The carbon flows concept discusses management that increases or decreases the flow of carbon through paddocks. It identifies feedback loops, such as why the level of current flows is influenced by the management of previous flows.  


Short-term carbon (the fastest moving carbon) which accounts for the bulk of carbon flows, moves through the landscape by an ongoing interchange between plants, animals, and the soil. This exchange powers the health of the paddock generally and pastoral productivity in particular. The volume of flowing carbon in a paddock reflects recent land management decisions.

On the other hand, the level of long-term carbon is a consequence of past decision-making. Long-term soil carbon is important for paddock health, even though it moves at an extremely slow speed and its level is slow to change. However, it is not responsible for short-term changes in paddock health or productivity. Short-term improvements in paddock health and productivity are driven by the short-term carbon introduced in the first phase of carbon flows. Also, the carbon in long-term soil carbon has to start the journey as short-term carbon in the first phase of carbon flows.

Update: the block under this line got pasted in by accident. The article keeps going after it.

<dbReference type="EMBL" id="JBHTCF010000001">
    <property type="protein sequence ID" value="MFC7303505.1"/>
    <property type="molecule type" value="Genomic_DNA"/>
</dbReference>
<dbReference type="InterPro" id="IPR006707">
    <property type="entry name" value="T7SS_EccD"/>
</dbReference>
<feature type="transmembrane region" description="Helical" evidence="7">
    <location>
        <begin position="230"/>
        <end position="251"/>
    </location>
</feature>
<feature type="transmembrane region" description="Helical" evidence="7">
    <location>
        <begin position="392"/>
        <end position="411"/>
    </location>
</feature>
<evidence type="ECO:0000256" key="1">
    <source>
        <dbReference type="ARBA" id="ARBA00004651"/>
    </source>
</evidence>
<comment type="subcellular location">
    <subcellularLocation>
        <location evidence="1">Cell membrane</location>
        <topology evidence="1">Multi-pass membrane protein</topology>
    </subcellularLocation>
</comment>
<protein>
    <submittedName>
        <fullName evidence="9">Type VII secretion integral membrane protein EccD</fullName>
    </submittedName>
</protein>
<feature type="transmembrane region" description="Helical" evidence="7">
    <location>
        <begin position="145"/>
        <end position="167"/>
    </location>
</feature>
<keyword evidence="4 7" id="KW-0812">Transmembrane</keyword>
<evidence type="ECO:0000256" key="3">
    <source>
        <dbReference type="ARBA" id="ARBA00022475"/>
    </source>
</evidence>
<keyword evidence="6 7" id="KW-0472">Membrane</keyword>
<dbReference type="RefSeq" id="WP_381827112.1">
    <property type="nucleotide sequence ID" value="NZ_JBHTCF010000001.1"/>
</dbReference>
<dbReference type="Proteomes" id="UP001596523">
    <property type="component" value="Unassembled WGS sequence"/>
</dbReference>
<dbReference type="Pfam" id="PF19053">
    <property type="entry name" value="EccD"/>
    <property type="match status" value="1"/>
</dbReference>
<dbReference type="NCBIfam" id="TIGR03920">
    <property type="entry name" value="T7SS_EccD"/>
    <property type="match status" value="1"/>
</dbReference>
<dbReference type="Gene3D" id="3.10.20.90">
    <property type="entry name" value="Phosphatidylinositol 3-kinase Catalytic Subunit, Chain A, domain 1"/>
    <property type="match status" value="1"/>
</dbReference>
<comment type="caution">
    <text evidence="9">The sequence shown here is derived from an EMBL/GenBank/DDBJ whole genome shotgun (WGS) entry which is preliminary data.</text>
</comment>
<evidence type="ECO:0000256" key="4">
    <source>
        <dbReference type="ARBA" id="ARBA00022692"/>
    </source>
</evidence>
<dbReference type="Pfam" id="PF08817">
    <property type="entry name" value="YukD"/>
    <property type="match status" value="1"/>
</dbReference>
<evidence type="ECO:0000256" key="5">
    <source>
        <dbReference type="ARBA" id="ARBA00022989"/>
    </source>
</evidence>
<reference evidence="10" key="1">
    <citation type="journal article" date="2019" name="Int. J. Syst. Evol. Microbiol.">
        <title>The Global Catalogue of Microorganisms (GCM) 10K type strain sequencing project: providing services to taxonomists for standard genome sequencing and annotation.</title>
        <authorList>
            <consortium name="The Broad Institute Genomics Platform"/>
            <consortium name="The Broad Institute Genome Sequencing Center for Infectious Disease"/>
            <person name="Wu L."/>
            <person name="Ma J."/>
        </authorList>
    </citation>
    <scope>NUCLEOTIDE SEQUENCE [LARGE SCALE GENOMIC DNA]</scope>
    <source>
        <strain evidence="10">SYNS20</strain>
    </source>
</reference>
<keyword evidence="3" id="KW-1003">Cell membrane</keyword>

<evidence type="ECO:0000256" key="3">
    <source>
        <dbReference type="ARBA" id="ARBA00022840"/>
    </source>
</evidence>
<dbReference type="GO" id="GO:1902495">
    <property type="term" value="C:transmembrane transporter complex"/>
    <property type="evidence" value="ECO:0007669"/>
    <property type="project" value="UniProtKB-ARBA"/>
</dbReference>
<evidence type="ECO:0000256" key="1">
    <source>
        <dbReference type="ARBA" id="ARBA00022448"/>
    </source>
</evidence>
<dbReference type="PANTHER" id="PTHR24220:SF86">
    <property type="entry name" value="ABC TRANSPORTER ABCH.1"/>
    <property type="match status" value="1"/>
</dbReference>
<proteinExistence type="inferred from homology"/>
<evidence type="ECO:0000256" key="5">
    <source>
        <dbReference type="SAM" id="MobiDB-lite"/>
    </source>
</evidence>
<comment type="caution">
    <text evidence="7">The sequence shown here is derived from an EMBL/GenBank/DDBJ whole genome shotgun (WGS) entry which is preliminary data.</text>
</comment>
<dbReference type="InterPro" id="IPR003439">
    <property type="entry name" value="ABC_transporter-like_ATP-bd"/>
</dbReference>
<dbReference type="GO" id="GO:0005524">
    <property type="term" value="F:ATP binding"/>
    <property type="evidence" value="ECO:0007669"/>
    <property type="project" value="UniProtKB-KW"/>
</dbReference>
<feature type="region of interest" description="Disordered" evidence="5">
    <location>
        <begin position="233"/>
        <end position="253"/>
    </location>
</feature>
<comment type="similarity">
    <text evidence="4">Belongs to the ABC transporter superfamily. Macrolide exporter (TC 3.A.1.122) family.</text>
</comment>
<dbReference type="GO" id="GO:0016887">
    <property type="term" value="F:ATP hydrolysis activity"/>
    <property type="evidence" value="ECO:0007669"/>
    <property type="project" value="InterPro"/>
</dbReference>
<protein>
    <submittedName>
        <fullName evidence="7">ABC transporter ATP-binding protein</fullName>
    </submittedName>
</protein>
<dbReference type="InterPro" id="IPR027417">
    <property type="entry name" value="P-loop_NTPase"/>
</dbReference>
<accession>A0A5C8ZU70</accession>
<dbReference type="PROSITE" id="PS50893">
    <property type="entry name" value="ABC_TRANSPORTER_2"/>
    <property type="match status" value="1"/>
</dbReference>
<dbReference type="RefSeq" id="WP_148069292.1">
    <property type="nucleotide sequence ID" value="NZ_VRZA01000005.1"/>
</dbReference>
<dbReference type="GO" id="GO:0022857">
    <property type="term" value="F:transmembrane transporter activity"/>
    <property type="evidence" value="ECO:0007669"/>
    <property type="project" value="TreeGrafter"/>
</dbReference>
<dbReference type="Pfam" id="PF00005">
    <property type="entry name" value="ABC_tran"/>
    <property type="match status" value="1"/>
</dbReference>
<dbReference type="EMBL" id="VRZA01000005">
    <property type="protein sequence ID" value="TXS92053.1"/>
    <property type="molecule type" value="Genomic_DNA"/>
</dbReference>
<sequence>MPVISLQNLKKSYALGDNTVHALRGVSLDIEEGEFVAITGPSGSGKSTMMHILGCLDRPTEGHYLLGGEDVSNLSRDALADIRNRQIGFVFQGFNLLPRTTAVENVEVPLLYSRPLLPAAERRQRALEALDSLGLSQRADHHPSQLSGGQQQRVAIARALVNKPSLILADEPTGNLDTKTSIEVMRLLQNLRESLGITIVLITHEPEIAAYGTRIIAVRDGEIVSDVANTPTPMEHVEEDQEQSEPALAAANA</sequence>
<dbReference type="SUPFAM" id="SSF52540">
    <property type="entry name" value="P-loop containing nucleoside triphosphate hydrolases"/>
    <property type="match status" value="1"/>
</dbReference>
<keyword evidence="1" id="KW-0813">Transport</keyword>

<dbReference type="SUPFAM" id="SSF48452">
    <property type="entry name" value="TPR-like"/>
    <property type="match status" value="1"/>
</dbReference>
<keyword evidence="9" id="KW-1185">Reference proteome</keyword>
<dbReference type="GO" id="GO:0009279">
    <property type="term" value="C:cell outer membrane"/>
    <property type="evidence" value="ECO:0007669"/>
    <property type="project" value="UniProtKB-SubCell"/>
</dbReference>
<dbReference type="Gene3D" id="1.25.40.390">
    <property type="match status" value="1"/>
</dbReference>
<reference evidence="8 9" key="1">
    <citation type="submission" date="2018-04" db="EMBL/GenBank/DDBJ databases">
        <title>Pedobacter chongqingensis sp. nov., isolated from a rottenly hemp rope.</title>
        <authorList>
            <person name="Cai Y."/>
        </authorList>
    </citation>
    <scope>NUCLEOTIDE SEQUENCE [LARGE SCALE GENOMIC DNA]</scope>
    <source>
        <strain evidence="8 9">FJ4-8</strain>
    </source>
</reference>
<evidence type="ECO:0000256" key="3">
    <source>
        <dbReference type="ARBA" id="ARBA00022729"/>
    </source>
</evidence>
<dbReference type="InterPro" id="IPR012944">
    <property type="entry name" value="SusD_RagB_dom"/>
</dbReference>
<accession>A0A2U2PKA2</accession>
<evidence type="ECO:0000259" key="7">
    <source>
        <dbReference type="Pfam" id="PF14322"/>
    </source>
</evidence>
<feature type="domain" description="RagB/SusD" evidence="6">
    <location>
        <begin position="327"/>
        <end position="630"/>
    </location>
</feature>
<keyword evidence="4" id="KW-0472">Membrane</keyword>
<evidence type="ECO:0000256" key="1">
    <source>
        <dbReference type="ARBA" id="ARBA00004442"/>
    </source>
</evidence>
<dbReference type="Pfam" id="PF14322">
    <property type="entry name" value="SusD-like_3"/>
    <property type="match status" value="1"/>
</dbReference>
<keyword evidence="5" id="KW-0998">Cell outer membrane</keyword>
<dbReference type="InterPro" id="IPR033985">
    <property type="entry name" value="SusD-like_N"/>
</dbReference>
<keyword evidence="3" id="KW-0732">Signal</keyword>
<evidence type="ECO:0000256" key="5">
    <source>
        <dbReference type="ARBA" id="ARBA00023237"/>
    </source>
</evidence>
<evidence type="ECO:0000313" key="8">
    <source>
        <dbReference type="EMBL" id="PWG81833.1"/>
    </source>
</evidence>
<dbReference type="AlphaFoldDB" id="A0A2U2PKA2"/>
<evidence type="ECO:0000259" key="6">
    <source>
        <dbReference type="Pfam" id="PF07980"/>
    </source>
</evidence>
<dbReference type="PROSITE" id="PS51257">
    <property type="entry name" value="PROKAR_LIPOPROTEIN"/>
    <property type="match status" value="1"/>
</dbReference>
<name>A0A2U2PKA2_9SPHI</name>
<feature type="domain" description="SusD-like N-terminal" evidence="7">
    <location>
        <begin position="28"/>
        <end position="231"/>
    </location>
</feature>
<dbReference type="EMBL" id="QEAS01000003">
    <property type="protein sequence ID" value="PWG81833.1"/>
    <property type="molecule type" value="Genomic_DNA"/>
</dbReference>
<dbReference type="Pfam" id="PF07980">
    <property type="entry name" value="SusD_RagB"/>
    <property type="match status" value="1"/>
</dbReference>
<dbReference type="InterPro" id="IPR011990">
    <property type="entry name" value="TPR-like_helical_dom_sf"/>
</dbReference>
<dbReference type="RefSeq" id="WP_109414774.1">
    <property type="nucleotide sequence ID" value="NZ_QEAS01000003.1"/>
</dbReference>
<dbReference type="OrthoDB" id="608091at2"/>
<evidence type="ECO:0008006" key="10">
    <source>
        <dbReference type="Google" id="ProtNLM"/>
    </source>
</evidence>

This highlights that the “management decisions” graziers make, relate to short-term carbon and carbon flows.

Long-term carbon is an outcome and reflects the management of carbon flows over time.

With carbon flows, once you visualise the flows, you see the dynamics of the whole system and how it functions.



Did you know that cattle are 18% carbon? This is the first of a weekly column titled, ‘WHY CARBON FLOWS?’. I am going to take a more expansive look at carbon to the way it is currently treated in extension.